If you’ve been in Scouting very long, you know that some Scouts (and their parents) think that becoming an Eagle Scout equals graduation from Scouting. That may not seem like a big deal when a new Eagle Scout is turning 18 and will soon go off to college or the military, but it’s a huge deal if he’s 14 or 15. Someone who “Eagles out”–a term I despise–at that age deprives his troop of his leadership and experience and deprives himself of the fun of being in Scouting without the pressure to advance. (I became an Eagle Scout at age 16, and I know enjoyed the next couple of years a lot more than the previous five.)
Unfortunately, many Scouters seem to think that “Eagling out” is a given. Some even try to tap the brakes on advancement so Scouts don’t reach the rank of Eagle until they’re about to turn 18.
You can’t control what a young man does after he becomes an Eagle Scout, of course, but you can do things to encourage his continued involvement in Scouting. For one thing, his court of honor should make it very clear that his Eagle trail is just beginning. A good place to make the point is in the Eagle Scout charge; see the examples in The Eagle Court of Honor Book for some ideas.
But keep in mind that actions speak louder than words. Imagine what might happen, for example, if you installed your new Eagle Scout as an assistant Scoutmaster or junior assistant Scoutmaster (depending on his age) at his court of honor. Or gave him a new camp chair instead of a plaque or neckerchief. Or recruited him to lead next summer’s high-adventure trip during his Scoutmaster conference. Or used troop funds to enroll him in the National Eagle Scout Association.
Actions like these might go a long way toward encouraging him to stay involved in the months and years to come. Perhaps instead of “Eagling out,” he would “Eagle up.”
Naturalist and writer Ernest Thompson Seton, who drafted the first American Boy Scout handbook, wanted to name Scouting’s highest rank after the wolf. In fact, the proof edition of the handbook describes the Silver Wolf, an award to be given to any Scout who earned all 14 “badges of merit” that Seton envisioned.
I mention the Silver Wolf because I was recently reminded of an interesting little poem of sorts called “The Oyster and the Eagle.” In describing the differences between these two creatures, the piece does a good job of invoking some of the majesty of eagles—and of Eagle Scouts.
You might find “The Oyster and the Eagle” a fitting addition to your next court of honor. Here’s the text:
When God made the oyster, he guaranteed him social security.
He built the oyster a house … a shell to protect him from his enemies.
When hungry, the oyster simply opens his shell and the food rushes in.
But when God made the eagle, He said, “The blue sky is the limit. Go and build your own house.”
And the eagle went and built his house upon the highest mountain peak, where storms threatened him every day. For food, he must fly through miles of rain and snow and wind.
The eagle then—not the oyster—is the symbol of the United States of America, and Scouting’s highest award.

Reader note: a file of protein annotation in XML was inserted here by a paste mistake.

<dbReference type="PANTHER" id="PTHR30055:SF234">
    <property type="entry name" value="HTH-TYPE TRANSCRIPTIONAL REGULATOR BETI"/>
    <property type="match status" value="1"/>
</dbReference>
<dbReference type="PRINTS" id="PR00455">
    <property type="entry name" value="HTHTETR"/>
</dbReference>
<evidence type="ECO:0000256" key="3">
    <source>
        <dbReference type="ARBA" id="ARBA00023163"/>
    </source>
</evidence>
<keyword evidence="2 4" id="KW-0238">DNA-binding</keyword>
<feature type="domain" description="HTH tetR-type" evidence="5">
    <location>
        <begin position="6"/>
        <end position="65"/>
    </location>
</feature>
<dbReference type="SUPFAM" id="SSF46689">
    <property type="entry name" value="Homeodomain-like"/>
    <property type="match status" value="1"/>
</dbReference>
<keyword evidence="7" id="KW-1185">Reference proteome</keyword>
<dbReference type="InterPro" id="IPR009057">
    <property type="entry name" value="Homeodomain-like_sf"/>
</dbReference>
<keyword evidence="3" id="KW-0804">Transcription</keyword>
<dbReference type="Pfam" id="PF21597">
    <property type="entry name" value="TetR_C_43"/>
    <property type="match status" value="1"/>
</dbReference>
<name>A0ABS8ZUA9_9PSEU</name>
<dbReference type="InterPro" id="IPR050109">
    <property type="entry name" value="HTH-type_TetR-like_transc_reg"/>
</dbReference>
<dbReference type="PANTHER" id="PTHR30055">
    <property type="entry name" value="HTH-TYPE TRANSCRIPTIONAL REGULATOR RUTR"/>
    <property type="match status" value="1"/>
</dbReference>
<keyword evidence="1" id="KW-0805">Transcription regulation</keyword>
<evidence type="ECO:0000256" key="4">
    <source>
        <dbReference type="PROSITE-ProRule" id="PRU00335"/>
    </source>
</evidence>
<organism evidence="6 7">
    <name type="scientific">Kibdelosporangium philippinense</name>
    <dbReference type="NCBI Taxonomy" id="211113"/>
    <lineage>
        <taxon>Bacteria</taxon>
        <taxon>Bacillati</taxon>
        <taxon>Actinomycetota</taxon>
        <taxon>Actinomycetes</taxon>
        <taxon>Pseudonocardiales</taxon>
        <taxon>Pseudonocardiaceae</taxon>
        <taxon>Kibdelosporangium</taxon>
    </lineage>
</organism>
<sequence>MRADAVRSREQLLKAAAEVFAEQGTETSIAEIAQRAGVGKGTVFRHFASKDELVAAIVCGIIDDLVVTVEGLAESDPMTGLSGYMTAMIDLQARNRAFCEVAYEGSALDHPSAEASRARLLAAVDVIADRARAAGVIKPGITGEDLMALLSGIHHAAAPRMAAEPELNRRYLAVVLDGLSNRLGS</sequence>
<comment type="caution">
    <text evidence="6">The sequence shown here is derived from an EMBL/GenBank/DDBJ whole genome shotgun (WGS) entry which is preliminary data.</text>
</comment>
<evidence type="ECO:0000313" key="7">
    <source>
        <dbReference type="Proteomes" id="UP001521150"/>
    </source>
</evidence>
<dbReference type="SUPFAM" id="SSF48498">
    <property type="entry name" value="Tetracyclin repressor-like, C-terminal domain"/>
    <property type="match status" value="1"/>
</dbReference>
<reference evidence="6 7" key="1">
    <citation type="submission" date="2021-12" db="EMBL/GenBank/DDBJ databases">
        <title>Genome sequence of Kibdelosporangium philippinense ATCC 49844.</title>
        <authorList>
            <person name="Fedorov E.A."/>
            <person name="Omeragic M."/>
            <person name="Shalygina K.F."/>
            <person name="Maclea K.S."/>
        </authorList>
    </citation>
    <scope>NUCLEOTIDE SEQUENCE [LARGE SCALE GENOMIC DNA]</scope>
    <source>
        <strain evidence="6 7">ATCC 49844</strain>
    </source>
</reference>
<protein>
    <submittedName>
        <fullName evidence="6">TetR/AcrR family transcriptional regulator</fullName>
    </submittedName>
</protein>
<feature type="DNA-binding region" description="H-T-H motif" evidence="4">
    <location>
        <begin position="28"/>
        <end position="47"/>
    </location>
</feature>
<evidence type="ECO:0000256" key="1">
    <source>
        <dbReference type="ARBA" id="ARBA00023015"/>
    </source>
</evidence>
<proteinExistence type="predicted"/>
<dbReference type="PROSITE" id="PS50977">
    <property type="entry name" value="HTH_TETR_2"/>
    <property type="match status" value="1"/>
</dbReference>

Pancake breakfasts and spaghetti dinners have been popular Scouting fundraisers for generations. If you have a captive audience or are able to establish a tradition, your troop can make a lot of money with just a few hours’ effort.
But another form of food-based fundraising can offer similar results with less risk–and a number of side benefits. Restaurants across the country, both chains and independent outlets, are happy to host fundraising nights where a portion of the proceeds benefit a nonprofit group.
Here’s how such programs usually work: The group distributes flyers to its supporters. Those supporters dine at the restaurant on a designated night (typically a low-volume time like Thursday night). The restaurant returns a percentage of sales to the group. At Panera Bread, for example, groups can earn the following percentages based on the number of flyers diners turn in:
- 1-19 flyers = 0%
- 20-30 flyers = 10%
- 31-49 flyers = 15%
- 50+ flyers = 20%
Some restaurants offer additional benefits. For example, your troop might be able to set up a display or put tip jars by the registers. That’s what The Saxton Group, which owns a number of McAlister’s Deli locations, allows. (The company also donates 10% of all sales during fundraisers, not just sales generated by diners bearing flyers.)
Unless your troop is getting a cut of the take at a high-end steakhouse or Michelin-rated bistro, a restaurant fundraiser may not generate a ton of cash. However, it can offer other benefits:
- It can be a great “friend raiser,” allowing you to tell the Scouting story to people beyond your troop.
- It can bring troop families together. Parents that usually only see each other at courts of honor or when they’re dropping their kids off can get to know each other over a meal–and you can use the opportunity for a little low-key networking and adult recruiting.
- It can connect you to your chartered organization. By promoting the fundraiser in the organization’s newsletter, you can reach members who may not be aware that your unit even exists. And if they come to the restaurant, you can have deeper conversations than are possible when people are simply buying popcorn or other products from you.
- It can serve as a launching pad for other activities. For example, you could hold your troop committee meeting in the restaurant’s party room after dinner.
Has your troop done effective restaurant fundraisers? Post your story in the comments section.